People who actually liked Problem Child (1990) need to have their heads examined. Who would take the idea of watching a malevolent little boy wreak havoc on others and deem it funny? The movie is not funny, ever, in any way, beginning to end. It wants to be a cartoon, but the writers don't realize that slapstick isn't funny when people get attacked by bears, or hit with baseball bats. It may be funny in cartoons, but not in a motion picture.
The film's young hero is Junior (Michael Oliver) who, since he was a baby, has been placed at the front doors of foster parents for adoption. The families reject him, because Junior tends to give them a hard time.
He is then thrown into an orphanage, where he terrorizes the nuns, and writes pen pal letters to the convicted Bow-Tie Killer (Michael Richards). He is soon adopted by Ben and Flo Healy (the late John Ritter and his wife, Amy Yasbeck), who are dying to have a child, in order to be just like every other parent in their neighborhood.
Junior becomes a member of the Healy household, and "Little" Ben takes an interest in him, despite the fact that he destroys a camping trip by luring a bear onto the site, or throws a cat at his father "Big" Ben (Jack Warden), a bigoted politician.
I think that we're supposed to care for Junior so that we can root for him when he gets his revenge on people. His new mother, Flo, is a bitch, his grandfather is completely selfish, and one little girl--who despises adopted kids--is such a spoiled brat.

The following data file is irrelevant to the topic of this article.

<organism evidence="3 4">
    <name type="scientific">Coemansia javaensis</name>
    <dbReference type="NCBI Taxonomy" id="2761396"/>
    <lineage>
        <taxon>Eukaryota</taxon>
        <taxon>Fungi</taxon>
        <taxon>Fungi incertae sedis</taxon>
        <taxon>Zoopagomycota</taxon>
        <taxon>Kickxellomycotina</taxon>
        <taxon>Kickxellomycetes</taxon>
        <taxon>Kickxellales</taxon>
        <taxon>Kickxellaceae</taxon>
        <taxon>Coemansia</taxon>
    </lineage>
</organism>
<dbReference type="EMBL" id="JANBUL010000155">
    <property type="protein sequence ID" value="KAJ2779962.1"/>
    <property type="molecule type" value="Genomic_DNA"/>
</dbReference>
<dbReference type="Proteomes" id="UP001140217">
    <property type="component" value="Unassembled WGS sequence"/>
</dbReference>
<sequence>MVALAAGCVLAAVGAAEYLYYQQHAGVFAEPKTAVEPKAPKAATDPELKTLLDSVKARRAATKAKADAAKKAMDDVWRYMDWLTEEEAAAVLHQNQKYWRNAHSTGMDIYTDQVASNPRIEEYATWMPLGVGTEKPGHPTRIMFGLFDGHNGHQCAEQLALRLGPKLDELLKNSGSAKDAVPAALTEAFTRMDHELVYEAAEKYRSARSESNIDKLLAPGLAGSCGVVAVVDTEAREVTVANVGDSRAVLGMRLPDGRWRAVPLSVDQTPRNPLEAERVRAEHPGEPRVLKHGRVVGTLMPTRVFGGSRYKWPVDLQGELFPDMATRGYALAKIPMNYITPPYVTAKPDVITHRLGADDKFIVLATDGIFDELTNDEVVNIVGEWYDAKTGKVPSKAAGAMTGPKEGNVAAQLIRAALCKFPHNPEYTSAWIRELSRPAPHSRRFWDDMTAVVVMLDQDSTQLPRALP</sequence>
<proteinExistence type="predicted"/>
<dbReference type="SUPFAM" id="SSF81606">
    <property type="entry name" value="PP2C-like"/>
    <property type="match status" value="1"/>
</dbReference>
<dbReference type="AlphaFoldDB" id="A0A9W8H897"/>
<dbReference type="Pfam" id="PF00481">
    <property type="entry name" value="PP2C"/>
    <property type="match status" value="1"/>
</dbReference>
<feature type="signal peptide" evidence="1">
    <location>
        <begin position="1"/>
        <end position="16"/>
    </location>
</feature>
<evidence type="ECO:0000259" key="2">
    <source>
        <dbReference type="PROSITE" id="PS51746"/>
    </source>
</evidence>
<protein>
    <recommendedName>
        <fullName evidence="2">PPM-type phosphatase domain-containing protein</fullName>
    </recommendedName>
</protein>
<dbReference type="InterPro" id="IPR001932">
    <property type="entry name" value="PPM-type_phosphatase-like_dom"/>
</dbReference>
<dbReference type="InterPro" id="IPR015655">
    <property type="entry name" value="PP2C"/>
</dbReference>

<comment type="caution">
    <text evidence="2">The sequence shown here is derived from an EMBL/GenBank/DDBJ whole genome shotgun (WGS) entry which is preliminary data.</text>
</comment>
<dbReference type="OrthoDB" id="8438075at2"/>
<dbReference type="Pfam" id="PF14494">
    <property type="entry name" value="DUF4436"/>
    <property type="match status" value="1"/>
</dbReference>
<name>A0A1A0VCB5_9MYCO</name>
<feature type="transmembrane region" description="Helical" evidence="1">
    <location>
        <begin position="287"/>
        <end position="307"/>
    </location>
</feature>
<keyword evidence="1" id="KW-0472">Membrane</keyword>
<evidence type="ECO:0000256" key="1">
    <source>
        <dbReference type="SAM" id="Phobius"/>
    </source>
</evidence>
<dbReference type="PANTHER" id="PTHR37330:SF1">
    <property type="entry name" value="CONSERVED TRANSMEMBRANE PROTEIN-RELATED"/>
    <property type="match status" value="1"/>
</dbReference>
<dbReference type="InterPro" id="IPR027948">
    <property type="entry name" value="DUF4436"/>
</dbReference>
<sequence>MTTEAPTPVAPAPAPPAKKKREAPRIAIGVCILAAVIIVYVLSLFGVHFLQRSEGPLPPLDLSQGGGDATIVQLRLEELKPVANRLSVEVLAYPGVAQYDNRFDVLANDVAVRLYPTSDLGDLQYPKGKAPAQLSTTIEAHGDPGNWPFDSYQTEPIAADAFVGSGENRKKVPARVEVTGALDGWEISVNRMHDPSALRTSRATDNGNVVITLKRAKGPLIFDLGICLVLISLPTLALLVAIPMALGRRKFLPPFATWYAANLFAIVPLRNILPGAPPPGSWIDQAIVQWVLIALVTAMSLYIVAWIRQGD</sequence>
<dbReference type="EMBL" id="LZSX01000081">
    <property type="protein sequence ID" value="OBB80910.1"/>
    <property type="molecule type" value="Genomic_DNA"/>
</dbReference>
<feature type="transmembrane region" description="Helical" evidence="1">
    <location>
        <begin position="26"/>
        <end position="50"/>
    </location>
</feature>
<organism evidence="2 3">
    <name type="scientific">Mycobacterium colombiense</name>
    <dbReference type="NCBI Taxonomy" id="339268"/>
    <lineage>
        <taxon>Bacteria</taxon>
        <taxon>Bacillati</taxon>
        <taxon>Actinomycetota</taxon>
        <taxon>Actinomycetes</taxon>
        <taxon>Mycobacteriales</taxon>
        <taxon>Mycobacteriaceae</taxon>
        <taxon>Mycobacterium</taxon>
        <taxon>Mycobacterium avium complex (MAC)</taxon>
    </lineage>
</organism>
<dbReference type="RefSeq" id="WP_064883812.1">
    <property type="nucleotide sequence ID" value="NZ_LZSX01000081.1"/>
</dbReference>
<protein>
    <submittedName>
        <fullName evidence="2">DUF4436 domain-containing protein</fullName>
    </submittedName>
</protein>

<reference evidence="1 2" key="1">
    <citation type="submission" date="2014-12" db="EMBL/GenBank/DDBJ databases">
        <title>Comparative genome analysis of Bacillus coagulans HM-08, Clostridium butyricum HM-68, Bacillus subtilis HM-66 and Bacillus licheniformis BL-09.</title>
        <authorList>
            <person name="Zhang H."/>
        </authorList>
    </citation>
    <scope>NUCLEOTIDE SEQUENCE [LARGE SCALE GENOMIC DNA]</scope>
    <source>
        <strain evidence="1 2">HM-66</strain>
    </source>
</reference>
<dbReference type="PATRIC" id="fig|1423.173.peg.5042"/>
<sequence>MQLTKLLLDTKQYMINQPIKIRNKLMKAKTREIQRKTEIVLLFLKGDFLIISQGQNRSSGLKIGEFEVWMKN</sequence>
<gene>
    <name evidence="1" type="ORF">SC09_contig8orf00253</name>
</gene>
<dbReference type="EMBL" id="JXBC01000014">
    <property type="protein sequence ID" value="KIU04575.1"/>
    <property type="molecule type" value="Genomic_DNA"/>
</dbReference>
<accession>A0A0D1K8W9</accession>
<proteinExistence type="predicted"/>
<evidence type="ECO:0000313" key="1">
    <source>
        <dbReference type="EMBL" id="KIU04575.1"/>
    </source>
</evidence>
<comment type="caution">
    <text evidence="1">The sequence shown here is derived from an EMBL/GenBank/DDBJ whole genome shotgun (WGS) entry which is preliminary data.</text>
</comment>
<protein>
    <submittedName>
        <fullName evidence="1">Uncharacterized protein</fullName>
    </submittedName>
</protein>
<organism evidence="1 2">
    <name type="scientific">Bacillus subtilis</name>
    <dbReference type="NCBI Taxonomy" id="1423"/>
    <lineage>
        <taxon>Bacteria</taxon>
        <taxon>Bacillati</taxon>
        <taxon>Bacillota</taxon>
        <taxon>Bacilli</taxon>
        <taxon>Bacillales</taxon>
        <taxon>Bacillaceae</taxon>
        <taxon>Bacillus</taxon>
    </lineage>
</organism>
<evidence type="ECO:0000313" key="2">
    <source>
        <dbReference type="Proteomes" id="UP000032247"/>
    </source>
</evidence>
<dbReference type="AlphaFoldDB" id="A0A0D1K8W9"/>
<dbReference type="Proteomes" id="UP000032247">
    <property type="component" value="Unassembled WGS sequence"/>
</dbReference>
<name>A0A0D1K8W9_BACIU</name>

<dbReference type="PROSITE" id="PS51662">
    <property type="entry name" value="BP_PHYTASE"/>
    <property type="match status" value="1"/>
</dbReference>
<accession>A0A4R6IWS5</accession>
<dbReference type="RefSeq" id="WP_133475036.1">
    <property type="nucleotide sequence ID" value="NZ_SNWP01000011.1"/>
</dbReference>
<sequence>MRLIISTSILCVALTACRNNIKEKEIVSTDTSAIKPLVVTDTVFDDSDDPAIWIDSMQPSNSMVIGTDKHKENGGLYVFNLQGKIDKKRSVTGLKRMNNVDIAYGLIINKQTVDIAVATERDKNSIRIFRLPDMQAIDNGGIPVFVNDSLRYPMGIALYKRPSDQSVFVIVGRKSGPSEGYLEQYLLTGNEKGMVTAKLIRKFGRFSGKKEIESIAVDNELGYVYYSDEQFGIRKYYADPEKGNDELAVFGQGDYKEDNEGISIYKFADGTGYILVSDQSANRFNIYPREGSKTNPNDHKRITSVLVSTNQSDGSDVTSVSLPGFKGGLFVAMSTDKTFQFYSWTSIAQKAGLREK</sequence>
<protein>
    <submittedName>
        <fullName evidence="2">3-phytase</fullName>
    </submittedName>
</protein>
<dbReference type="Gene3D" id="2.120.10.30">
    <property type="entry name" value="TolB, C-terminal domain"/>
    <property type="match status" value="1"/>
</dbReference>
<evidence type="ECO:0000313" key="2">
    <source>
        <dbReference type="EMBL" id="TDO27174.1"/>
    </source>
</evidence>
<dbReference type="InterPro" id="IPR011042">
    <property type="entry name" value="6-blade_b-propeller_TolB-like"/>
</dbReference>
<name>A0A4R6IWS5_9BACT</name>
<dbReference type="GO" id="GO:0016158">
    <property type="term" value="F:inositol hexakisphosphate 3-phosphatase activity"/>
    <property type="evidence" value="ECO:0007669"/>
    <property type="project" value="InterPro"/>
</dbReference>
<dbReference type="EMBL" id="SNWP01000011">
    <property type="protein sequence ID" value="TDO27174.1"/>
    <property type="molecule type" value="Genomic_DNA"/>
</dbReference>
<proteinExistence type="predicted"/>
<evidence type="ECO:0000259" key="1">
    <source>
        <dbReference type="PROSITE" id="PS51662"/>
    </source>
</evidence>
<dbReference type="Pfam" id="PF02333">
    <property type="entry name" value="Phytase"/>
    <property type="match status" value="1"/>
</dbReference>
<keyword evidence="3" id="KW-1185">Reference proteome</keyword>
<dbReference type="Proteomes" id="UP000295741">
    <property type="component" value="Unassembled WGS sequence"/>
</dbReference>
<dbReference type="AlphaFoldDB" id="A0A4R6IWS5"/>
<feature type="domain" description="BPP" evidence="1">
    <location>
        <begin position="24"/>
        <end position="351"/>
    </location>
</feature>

But what Junior does to get the last laughs isn't funny- -it's mean, cruel, and sometimes life-threatening.
And what is the film's message? That kids should resolve problems with violence and vandalism? That they should seek friendship by writing to convicted killers? They definitely don't what it's like to be a bad kid. Junior isn't a one--he's just a sadistic, little twerp. There used to be a time when it was bad for kids to beat up others. Now, everybody's laughing when Junior beats up kids with a baseball bat.
It's a shame that this movie has been marketed as a "family comedy." What's worse is that Problem Child is rated PG. What was the MPAA thinking when they saw this? There's a lot of profanity and mean-spirited pranks here, that one may wonder about the dividing between the PG and the PG-13.
Kids will enjoy this, but parents will be shocked at what is being depicted on screen. And to most people, Problem Child will be considered a "guilty pleasure" classic; a film that someone will shamefacedly admit to liking, even though the prevailing opinion, as put forth by more serious viewers, is that the movie is a piece of crap.
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